New gateway to quarry park

Morris Wharekawa with a kuwaha, or carved gateway, similar to the one planned for Te Puna Quarry Park.

Visitors to Te Puna Quarry Park will soon be stepping through a kuwaha, or carved gateway, created by local carver Morris Wharekawa.

The Te Puna Quarry Park Society has set up a Givealittle fundraising page to help raise the $13,600 needed to make the kuwaha a reality.

The 3.5m tall kuwaha will be carved from three pieces of totara with the Maori god of the forest, Tane Mahuta, as the central figure. Local hapu Pirirakau, original owners of the land, and the current guardians of the land, the Western Bay of Plenty District Council, will also be represented on either side.

Morris says the carving will take “several hundred” hours although much of the initial work has already been done.

“Working out the detail before you start usually takes the longest. Once you have that, the carving is quite easy.”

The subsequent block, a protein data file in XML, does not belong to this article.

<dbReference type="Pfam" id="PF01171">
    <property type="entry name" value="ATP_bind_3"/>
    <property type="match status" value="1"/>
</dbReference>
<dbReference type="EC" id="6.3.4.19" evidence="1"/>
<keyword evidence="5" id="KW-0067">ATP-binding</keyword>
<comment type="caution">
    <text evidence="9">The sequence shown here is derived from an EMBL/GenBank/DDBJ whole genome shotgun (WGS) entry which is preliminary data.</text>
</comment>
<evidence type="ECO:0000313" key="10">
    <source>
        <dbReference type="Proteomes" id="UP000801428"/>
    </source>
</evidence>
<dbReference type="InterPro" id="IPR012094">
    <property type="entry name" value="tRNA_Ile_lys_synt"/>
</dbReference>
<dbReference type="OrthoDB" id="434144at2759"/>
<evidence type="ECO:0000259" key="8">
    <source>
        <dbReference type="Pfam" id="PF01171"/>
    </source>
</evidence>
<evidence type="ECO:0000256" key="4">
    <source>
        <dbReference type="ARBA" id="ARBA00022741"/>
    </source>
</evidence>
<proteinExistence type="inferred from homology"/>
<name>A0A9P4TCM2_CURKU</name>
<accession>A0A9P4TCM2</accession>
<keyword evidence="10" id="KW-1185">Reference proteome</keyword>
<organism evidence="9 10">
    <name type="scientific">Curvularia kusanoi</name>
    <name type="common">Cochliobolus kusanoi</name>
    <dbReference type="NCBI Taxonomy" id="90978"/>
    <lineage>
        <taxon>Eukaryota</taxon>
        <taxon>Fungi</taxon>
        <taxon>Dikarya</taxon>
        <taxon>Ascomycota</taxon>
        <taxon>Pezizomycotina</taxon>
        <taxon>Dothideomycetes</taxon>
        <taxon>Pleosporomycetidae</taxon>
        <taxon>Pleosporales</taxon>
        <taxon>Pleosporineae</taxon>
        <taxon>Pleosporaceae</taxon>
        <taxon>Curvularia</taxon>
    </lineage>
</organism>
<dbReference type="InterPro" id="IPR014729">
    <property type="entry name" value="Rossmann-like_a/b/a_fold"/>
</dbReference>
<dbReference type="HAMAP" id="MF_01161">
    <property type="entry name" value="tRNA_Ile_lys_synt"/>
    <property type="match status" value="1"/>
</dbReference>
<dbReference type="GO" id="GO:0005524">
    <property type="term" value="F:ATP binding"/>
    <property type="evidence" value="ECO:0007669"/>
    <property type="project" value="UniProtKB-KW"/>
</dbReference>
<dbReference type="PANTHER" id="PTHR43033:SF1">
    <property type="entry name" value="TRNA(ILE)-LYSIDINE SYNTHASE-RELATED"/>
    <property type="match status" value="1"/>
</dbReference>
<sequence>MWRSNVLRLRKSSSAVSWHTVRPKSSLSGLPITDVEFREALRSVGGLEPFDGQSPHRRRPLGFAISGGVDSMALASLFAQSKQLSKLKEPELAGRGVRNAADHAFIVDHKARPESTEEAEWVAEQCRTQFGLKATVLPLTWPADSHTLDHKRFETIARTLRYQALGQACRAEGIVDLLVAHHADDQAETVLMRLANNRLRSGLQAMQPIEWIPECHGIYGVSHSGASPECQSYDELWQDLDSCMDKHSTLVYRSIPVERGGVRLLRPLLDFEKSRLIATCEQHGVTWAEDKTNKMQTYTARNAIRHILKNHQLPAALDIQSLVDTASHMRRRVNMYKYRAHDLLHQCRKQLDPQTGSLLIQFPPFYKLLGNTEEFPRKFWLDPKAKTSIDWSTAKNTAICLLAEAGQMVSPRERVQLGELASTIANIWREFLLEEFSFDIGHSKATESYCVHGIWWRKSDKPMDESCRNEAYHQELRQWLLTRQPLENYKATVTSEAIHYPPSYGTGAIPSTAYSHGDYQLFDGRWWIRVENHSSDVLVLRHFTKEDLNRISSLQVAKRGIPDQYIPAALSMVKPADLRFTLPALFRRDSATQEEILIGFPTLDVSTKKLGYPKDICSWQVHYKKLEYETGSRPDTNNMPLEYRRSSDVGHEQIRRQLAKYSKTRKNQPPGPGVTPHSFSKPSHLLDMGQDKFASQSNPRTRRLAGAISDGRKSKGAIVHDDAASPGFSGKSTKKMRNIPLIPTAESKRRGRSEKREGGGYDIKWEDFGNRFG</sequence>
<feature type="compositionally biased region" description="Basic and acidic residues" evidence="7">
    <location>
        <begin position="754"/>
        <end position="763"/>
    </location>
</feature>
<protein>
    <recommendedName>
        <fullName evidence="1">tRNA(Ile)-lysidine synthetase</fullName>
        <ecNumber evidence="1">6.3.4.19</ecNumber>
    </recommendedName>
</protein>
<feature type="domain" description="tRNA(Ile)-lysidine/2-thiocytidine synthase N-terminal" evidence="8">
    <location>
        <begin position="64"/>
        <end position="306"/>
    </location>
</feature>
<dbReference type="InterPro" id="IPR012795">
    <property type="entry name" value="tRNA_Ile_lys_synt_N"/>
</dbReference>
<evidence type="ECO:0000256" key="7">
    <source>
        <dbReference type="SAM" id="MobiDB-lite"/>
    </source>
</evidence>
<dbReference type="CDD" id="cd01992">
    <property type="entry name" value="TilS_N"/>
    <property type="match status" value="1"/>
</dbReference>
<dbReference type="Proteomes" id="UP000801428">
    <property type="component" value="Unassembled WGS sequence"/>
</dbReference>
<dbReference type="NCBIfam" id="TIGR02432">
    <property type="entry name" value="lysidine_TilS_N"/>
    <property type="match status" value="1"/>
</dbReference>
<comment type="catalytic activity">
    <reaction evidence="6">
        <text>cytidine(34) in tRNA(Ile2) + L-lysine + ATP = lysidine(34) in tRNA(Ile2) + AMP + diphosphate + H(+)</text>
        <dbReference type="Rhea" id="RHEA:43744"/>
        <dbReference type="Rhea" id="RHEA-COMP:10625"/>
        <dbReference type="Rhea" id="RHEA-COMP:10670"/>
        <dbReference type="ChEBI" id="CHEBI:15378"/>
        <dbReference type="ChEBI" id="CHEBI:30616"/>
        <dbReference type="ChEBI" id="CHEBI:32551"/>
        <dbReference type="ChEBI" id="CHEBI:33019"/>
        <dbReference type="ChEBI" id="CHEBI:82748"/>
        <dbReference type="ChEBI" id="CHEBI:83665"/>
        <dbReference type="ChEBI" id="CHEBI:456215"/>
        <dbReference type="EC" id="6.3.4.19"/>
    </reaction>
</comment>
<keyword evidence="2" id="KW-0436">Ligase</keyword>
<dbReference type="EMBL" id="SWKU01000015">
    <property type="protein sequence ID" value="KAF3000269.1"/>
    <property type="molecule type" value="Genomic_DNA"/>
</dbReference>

The design is similar to an existing carving that Morris completed as part of his carving degree.

Te Puna Quarry Park Society secretary Dulcie Artus says members felt the eastern bush area needed some sort of gateway and a Maori carving would be ideal. The Pirirakau hapu was consulted and Morris was shoulder-tapped for the job.

“Between the local hapu, ourselves and Morris the idea has grown. The result is a design that follows Maori culture with a modern take. We’re chuffed with it.

“It will be a gateway between the development of the park and the bush as it once was, and will remain.”

Dulcie says while the group has funds in the bank, this is vital for general maintenance of the park so it was decided to fundraise for the kuwaha.

The Givealittle page has raised $1365 so far and there have also been donations directly to the society with promises of more to come. The group has also applied for a number of grants, including one from Creative Bay of Plenty, that may make any extra fundraising unnecessary, but all donations are welcome says Dulcie.

“It also helps everyone feel a part of the place; a connection between cultures.”